I, Robo

Technology makes things easy. Sometimes too easy

   "Hat-Tip"   is written by Nick Lincoln, IFA

"Hat-Tip" is written by Nick Lincoln, IFA

Robo-advice is the new black in financial services. It is being written about everywhere. It has even made the national newspapers (such as what is left of them).

For the unaware, robo-advice is essentially a catch-all for automated investing. Using technology, investors can create, monitor and change investment plans online, with no human interaction.

Robo-advice is low-cost in terms of both fees and time. This week, investment fund group behemoth Vanguard launched an ultra-cheap consumer-facing investment platform. It has caused a considerable stir in the (admittedly navel-gazing) financial services world.

Where's the humanity?

What robo-advice does not give you is the human touch. That might suit many people: I always use the fast-checkout queue at  ̶A̶s̶d̶a̶  Sainsburys if I possibly can: it means I don't have to queue or  - God-forbid - speak to the checkout person. This suits me and it suits Sainsburys.

Of course, as I'm filling my basket, I don't feel myself getting emotionally invested in the bits and bobs I'm buying. Nor do I necessarily feel that I am out of my depth; one toothpaste brand is pretty much like any other.

But with money, in my experience, we do get emotionally invested, way too much and way too often. This leads us to make really silly mistakes, nearly all of which can be encapsulated in two phrases: "buy high, sell low" and "repeat until broke".

Red, Amber, Green

 More interesting than it looks. Maybe.

More interesting than it looks. Maybe.

By way of real-life example: a client has an endowment savings plan. He took it out in 1998 and it matures in 2023. From the very start, this plan has not looked like it was doing very well. It was never, according to the insurance company, going to pay out what it was supposed to. It was constantly in an "Amber" state: that's insurance-talk for "Houston, we have a problem".

Until now.

Now, the endowment looks like it should pay out what it said it would, when it should. It is in the "green". But how tempting it must have been for the client to encash out of this plan at any time over the last near-two decades. This period of time saw:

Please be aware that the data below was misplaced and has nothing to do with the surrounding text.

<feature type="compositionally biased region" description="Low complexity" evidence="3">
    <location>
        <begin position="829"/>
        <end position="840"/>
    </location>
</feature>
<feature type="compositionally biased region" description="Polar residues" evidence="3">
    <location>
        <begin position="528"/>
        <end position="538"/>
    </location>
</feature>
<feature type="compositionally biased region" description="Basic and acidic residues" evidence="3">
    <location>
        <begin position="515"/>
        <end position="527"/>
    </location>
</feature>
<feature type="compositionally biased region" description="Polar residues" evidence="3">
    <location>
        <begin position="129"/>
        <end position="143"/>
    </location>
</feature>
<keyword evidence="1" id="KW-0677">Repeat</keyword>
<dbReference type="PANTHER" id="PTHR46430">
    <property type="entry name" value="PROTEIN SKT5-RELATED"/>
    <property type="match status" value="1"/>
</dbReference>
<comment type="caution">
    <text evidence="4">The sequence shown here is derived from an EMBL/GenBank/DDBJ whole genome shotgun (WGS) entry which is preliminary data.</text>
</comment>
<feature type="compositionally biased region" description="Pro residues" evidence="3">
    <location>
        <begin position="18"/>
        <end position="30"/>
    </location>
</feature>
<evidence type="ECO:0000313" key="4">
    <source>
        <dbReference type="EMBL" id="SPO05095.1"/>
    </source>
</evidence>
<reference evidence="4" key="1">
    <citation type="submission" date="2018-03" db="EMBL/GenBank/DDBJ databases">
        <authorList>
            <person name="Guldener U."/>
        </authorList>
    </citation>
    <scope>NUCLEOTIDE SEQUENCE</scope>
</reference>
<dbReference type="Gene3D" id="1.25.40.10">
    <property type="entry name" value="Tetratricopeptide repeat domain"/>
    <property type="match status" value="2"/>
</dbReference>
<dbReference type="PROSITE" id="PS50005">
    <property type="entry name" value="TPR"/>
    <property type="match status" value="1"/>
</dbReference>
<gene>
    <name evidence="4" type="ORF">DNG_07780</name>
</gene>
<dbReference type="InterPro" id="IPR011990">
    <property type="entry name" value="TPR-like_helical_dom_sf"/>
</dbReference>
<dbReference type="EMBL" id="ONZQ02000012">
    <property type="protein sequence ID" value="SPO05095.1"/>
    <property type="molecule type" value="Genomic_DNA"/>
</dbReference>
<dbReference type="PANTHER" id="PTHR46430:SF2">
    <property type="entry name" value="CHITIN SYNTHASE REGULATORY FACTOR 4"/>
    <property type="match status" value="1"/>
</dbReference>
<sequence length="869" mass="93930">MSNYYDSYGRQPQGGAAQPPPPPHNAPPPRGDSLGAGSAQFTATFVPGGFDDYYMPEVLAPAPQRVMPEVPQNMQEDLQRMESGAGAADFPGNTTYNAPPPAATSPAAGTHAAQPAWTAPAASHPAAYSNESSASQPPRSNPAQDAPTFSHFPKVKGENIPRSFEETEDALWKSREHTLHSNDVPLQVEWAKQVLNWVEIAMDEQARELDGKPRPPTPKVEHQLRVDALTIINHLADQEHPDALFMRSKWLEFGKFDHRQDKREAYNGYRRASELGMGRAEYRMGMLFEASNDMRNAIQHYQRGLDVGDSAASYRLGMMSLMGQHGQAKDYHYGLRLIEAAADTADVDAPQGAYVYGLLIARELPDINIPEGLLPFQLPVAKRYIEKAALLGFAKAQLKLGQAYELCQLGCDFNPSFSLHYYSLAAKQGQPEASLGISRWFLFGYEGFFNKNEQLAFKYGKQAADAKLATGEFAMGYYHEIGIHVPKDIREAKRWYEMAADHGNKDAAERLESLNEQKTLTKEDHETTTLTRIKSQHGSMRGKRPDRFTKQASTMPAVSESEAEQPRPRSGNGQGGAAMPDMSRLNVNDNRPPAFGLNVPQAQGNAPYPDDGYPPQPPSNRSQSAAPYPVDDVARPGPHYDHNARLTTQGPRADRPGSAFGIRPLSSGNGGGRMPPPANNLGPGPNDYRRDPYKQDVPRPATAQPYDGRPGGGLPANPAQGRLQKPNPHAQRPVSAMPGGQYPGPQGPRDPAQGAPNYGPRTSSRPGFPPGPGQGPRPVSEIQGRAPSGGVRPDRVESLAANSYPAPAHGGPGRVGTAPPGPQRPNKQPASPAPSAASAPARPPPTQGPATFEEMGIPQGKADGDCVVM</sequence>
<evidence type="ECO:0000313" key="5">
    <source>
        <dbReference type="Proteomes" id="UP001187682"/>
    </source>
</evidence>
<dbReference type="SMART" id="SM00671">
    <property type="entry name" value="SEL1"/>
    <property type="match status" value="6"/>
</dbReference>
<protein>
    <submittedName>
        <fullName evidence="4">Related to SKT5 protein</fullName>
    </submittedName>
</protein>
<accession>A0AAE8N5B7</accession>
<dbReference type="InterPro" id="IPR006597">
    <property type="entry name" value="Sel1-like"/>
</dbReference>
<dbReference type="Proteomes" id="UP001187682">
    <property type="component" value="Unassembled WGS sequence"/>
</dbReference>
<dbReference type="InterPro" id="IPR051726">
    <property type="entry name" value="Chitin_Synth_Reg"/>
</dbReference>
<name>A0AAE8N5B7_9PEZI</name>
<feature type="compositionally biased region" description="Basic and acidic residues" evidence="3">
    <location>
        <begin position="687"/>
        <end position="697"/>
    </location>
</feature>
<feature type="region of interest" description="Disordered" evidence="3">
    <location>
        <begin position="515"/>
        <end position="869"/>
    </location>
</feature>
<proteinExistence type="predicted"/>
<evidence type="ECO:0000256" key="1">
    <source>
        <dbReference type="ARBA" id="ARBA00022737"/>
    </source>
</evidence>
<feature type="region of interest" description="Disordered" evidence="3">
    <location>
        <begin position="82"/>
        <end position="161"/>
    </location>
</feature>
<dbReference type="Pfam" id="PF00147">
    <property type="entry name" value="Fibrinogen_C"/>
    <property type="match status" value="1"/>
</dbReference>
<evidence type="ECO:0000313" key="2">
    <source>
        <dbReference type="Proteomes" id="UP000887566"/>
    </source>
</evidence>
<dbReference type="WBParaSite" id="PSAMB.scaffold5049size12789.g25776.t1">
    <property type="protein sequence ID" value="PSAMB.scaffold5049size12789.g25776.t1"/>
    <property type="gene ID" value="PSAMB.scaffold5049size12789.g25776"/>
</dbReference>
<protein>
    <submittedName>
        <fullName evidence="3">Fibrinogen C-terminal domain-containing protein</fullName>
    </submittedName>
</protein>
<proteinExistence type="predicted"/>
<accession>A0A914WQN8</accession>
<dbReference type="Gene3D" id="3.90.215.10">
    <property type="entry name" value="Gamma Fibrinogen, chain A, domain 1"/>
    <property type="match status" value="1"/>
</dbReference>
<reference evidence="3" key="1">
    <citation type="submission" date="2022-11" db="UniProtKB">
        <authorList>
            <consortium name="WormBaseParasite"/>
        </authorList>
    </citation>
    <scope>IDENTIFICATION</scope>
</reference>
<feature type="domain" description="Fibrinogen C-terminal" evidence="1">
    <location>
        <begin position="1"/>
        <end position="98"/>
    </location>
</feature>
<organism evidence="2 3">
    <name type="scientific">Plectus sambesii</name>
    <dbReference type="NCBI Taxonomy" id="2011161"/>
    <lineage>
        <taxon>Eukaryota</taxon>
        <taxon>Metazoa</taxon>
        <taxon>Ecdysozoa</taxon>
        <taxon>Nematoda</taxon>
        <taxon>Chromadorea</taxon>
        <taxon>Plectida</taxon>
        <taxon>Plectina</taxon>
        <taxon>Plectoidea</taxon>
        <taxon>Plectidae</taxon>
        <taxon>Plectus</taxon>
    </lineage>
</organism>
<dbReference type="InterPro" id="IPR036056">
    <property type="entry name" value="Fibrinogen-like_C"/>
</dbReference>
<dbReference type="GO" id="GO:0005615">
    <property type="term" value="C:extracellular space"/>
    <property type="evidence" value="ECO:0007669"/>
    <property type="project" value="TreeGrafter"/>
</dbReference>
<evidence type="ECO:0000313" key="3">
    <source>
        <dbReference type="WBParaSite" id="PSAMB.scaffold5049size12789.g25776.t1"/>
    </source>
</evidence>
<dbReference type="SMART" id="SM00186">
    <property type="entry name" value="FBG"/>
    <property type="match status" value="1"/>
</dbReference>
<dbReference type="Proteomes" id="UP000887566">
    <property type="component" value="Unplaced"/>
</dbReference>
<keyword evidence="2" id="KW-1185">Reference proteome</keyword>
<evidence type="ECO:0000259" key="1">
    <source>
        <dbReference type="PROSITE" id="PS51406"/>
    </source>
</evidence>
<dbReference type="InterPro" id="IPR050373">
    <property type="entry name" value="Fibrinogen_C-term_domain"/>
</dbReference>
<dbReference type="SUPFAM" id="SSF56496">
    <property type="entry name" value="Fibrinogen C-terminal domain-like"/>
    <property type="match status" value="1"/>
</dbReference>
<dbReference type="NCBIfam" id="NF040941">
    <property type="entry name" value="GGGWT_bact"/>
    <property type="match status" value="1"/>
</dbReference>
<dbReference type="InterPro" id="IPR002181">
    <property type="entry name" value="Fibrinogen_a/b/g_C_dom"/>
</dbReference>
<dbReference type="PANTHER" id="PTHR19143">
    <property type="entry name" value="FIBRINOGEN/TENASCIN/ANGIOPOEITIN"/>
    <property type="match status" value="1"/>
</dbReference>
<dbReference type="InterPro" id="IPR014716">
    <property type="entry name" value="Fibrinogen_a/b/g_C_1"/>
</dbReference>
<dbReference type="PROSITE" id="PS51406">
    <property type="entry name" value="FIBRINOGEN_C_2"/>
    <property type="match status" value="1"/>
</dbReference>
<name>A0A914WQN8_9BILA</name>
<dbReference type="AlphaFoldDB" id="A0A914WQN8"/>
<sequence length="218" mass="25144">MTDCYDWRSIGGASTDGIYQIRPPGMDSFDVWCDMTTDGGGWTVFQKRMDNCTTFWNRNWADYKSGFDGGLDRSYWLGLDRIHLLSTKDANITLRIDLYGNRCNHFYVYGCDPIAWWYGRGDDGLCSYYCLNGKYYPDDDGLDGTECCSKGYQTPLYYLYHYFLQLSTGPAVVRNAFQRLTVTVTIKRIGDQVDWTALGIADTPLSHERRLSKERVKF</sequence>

• the collapse of the tech-crazed stock market bubble in early 2000
  • the Twin Towers atrocity in 2001
  • the launch of a dismal war in Iraq in 2003
  • the "Credit Crunch" turmoil of 2007 - 2009
  • Brexit and Trump in 2016

amongst various other tumultuous events. Thankfully the client didn't surrender this investment, when all about him were surrendering theirs. The client knew that investing is for the long-term, and that time truly is the greatest healer when it comes to your money.

We don't manage investments. We manage investors

The cheapest robo-adviser is incredibly expensive, if it cannot prevent you from being your own worst enemy. And over the last two decades or so, the opportunities to self-harm (in the financial sense) have been seemingly endless.

Come the next apocalyptic event, how many long-term investors will suddenly become short-term speculators? How many will log-on to their robo-advice investment website, and click on the "SELL EVERYTHING NOW BECAUSE I JUST CAN'T TAKE IT ANYMORE" button?

Our greatest professional value comes from protecting people from themselves; from showing people how short-term fluctuations in the value of their wealth are - in the vast majority of situations - immaterial to their long-term financial well-being. By reminding them that they have a prudent, grounded financial plan that spans decades.

"I, Robot" is science-fiction. "I, Robo" is not 

The first two of Isaac Asimov's "Three Laws of Robotics" state that

  1. A robot may not injure a human being or, through inaction, allow a human being to come to harm.
  2. A robot must obey orders given it by human beings except where such orders would conflict with the First Law.

If only! During the next crisis ("It's different this time!"), when the tormented investor logs on and bails out of her portfolio, the robo-adviser will, of course, simply acquiesce in this heinous act of financial self-harm. For robo-advice knows not of her (or anyone's) dreams or goals, of which the underpinning investments are simply (but essentially) the means to an end.

technology is generally changing our lives for the better. can you be sure it will do so for your long-term financial wealth?

 

{The above is not specific financial advice aligned to your unique circumstances and requirements. If you act on this article without first reading your own body weight in Key Features Documents, personal illustrations and fund fact-sheets then you may well be struck down by lightning.}
© 2017 Nick Lincoln